Sassoon’s first war poetry collection The Old Huntsman was published in 1917, which reflects his changing tone from patriotism and enthusiasm to brutality and disillusionment of the war.
However, while he was at Craiglockhart, Sassoon is said to have experienced heavy guilt at having left his men on the front line and so, once fit enough for service, he chose to return to the action in the trenches.
Sassoon continued to struggle with the war horrors and his behavior became more extreme. In July 1918, he was shot in the head when he intentionally raised his head above the parapet, exposing himself to German snipers. He was again sent back to England to recover, where he was to stay for the remainder of the war.
His second collection of war poems Counter Attack was published in 1918; full of angry and satirical poems protesting against the continuation of the war, much of which was penned from his hospital bed.
In 1919, Sassoon resigned from the Army. He spent a brief period at The Daily Herald as Literature Editor before traveling to the USA on a speaking tour, lecturing on pacifism.
Sassoon continued to write poetry and in 1928, published an autobiographical novel Memoirs of a Fox-Hunting Man, based on a character named George Sherston, whose story was very close to Sassoon’s own. The book was an immediate success and in 1930, Sassoon published the sequel, Memoirs of an Infantry Officer.
1936 saw the publication of the final part of the Sherston trilogy with Sherston’s Progress. During this time, Sassoon was instrumental in publishing the war poems of his late friend, Wilfred Owen, who was killed in action shortly before Armistice in 1918.
In his personal life, Sassoon had a great number of homosexual affairs but married Hester Gatty in 1933. This marriage came as a surprise to many but Sassoon wanted a family of his own. The couple settled in Wiltshire and in 1936 they had a child named George.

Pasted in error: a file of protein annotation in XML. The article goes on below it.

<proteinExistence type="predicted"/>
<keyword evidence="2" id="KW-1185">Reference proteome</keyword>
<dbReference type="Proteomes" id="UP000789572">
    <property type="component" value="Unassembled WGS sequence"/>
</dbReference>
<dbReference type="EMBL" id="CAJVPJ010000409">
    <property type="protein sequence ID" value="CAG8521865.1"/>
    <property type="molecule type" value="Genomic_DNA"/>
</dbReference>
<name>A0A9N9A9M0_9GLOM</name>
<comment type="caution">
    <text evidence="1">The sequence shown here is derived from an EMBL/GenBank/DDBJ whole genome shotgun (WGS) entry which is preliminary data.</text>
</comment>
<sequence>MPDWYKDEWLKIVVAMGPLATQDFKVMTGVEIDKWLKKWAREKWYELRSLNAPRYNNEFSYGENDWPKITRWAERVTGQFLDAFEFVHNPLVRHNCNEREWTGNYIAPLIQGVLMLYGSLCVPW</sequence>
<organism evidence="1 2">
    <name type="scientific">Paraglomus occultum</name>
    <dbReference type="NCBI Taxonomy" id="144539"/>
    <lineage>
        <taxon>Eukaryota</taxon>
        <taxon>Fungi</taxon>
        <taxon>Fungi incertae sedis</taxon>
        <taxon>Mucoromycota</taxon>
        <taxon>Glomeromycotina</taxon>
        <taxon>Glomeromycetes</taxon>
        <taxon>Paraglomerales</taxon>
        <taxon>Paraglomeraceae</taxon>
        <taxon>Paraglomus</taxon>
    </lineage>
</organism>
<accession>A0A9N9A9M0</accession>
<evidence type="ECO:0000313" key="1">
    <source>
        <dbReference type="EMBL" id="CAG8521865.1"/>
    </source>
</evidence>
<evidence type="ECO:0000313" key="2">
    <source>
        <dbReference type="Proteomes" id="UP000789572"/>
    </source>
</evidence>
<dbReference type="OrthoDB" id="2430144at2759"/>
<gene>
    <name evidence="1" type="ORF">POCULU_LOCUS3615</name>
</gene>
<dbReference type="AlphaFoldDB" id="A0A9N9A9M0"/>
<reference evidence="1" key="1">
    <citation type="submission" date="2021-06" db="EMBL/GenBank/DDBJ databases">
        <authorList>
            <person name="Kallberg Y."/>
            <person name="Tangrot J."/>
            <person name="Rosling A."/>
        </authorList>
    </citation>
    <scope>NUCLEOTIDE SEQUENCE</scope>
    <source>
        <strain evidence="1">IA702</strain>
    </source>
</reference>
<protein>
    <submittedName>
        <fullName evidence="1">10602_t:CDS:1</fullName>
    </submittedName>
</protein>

Like many World War I soldiers, Sassoon continued to be haunted by the effects of war long after Armistice. Following the success of the Sherston trilogy, Sassoon penned his own autobiographical trilogy; The Old Century (1938), The Weald of Youth (1942), and Siegfried’s Journey (1945).
Sassoon and Hester’s marriage broke down after World War II and Sassoon found himself increasingly in favour of solitude, where he continued to write poetry, prose, and biographies.
In 1951, Sassoon was appointed Commander of the Order of the British Empire (CBE).
He added religion to his love of solitude which influenced his later poetry. Sequences was published in 1956, a title praised by some critics as “some of the most impressive religious poetry of this century” (Poetry Foundation).
A year later, Sassoon was received into the Catholic Church.
In 1965, Sassoon received an honorary DLitt (Doctor of Letters) at Oxford University.
Ten years later, in 1967, Sassoon died from stomach cancer aged 80 and is buried at St Andrew’s Church, Mells, Somerset.
Over his life, Sassoon published nine books of prose and over 25 books of poetry. Sassoon is best remembered for his angry and compassionate poems of World War I which brought him critical acclaim. It is said that World War I both made and unmade him.
On 11 November 1985, sixty-seven years after Armistice, Sassoon was commemorated at Westminster Abbey as one of sixteen Great War Poets, alongside his friends Robert Graves and Wilfred Owen.
Siegfried Sassoon Quotes
“The fact is that five years ago I was, as near as possible, a different person to what I am tonight. I, as I am now, didn’t exist at all. Will the same thing happen in the next five years? I hope so”.
“I didn’t want to die – not before I’d finished reading The Return of the Native anyhow”.
“The dead…are more real than the living because they are complete”.
“And my last words shall be these – that it is only from the inmost silences of the heart that we know the world for what it is, and ourselves for what the world has made us”.
First World War In Focus available online at www.1nam.ac.uk
© Anna Fletcher & SoflayiNC